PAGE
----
The embattled 1414 Degrees, which listed on the ASX in September 2018 and has seen its share price deteriorate since, said the funding takes total investment in its SiBox Demonstration Module (SDM) project to $4.95 million, including $2.2 million from the Federal Government.
In total Woodside has invested $2.75 million into 1414’s project, which the company said was “now operating autonomously, showcasing its flexibility to meet a range of industry needs by operating with constant flow rate at outlet temperatures ranging up to 900 degrees Celsius”.
The SDM is an extension of 1414’s proprietary silicon thermal energy research, whereby energy can be stored thanks to silicon’s high-temperature storage density “with a smaller footprint, without need for constant power input”.
1414 Degrees’ technology stores energy generated from electricity or gas as thermal energy by heating and melting containers full of silicon. Energy can then be supplied as heat and electricity in the proportions required by consumers.
Woodside’s investment is contingent on “the completion of specific milestones by the company”, and following validation of the SDM technology Woodside “will consider options for both technology infusion and potential pathways for commercialisation”.
“Over the next 12 months, we anticipate that SiBox will emerge as a pivotal emissions solution for industrial sectors that manufacture the infrastructure of our societies and electricity generation,” 1414 degrees chairman Dr Kevin Moriarty said.
“With financial support from Woodside and the Australian Government Modern Manufacturing Initiative, we are well-positioned to facilitate industries’ transition to lower carbon energy by providing high capacity high-temperature heat, addressing their unique challenges of high temperature, reliability, and cost-effectiveness.”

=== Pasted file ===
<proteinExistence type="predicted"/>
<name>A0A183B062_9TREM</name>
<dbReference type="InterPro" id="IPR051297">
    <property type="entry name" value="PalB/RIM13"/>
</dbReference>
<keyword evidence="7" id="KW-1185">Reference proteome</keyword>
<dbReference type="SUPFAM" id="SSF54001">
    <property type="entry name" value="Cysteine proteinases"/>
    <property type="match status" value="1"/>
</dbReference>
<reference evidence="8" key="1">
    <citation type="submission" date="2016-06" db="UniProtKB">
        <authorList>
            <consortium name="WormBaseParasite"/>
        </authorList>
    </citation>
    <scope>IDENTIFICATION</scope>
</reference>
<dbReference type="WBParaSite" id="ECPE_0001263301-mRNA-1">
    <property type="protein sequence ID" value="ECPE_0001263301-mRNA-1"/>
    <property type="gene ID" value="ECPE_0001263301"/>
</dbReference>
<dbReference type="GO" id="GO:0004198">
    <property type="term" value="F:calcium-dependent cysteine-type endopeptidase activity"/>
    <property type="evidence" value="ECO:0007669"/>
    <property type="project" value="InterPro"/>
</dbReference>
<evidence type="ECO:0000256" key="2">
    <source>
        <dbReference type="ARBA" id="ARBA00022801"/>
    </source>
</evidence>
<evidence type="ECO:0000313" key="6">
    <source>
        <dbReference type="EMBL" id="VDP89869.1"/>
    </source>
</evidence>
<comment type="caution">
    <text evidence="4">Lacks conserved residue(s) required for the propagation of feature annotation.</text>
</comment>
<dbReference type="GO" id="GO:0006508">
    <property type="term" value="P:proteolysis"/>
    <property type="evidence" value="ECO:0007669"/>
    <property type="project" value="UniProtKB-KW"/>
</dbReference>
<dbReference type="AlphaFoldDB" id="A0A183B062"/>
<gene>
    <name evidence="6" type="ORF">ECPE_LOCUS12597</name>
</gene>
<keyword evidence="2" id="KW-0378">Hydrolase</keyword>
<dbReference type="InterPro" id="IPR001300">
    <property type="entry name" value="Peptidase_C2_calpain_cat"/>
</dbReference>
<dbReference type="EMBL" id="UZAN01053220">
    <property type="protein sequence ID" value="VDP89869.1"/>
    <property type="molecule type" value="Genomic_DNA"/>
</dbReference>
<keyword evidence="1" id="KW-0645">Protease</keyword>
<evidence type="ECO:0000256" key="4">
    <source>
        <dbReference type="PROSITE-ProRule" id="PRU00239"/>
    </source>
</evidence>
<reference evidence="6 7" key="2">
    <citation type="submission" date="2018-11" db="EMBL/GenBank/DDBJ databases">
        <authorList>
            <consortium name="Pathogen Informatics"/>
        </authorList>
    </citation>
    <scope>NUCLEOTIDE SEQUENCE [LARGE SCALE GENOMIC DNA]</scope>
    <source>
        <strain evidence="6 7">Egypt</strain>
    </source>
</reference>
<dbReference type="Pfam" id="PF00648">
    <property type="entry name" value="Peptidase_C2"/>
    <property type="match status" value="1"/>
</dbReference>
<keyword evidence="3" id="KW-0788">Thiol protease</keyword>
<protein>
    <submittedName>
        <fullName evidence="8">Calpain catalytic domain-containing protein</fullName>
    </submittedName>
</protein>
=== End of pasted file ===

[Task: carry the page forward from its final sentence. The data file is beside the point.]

Chief technology officer Dr Mahesh Venkataraman said SiBox demonstrated “that our tech has the potential to abate emissions in carbon-intensive industries and has been recognised by Woodside for our progress in achieving technical milestones”.
“We have now successfully completed a key milestone in the validation of SiBox and will continue to test this technology for industrial applications,” he said.
Woodside first invested in 1414 Degrees back in October 2021, at the time noting it would contribute up to $2 million subject to project milestones being met. The group secured its Modern Manufacturing Initiative grant shortly after.
In May 2022, 1414 lost its CEO Matthew Squire who resigned after less than a year into the job. Prior to that, Jamie Summons resigned as managing director in June 2021.
Squire was replaced on an acting basis by Dr Jordan Parham on 1 July 2022. He also resigned just three months into the job and is yet to be replaced.
In July this year, the company raised $4.6 million from shareholders “to accelerate product development for commercialisation of the company’s SiBox and SiBrick products”.
Shortly after, the company announced its full year results for FY23 which showed the company only generated $115,386 in income over the 12 months. Less than a month later, the company announced chairman Dr Moriarty would get a boost to his annual salary to $200,000, up from $120,000.
Most recently, 1414 Degrees posted its results for the September quarter, in which chairman Dr Moriarty said the period “has been productive for your company and our progress toward generating revenue”. The company reported it had $2.068 million in cash – up $119,000 from the previous quarter.
The firm’s woes stem from a share price collapse in June 2020 following a review which showed its technology was less efficient and reliable than previously forecast.
The technical and commercial status review ordered by Dr Moriarty found its prototype silicon storage technology could not sustain many cycles without degrading.
It also found that its third-party energy recovery system (ERS) could not perform to the required efficiency specifications.
At the time, the company also announced that SA Water had completed its business case evaluation of 1414 Degrees’ biogas-powered thermal energy storage system at the Glenelg Wastewater Treatment Plant and advised the company it had been unsuccessful with the current evaluation process.
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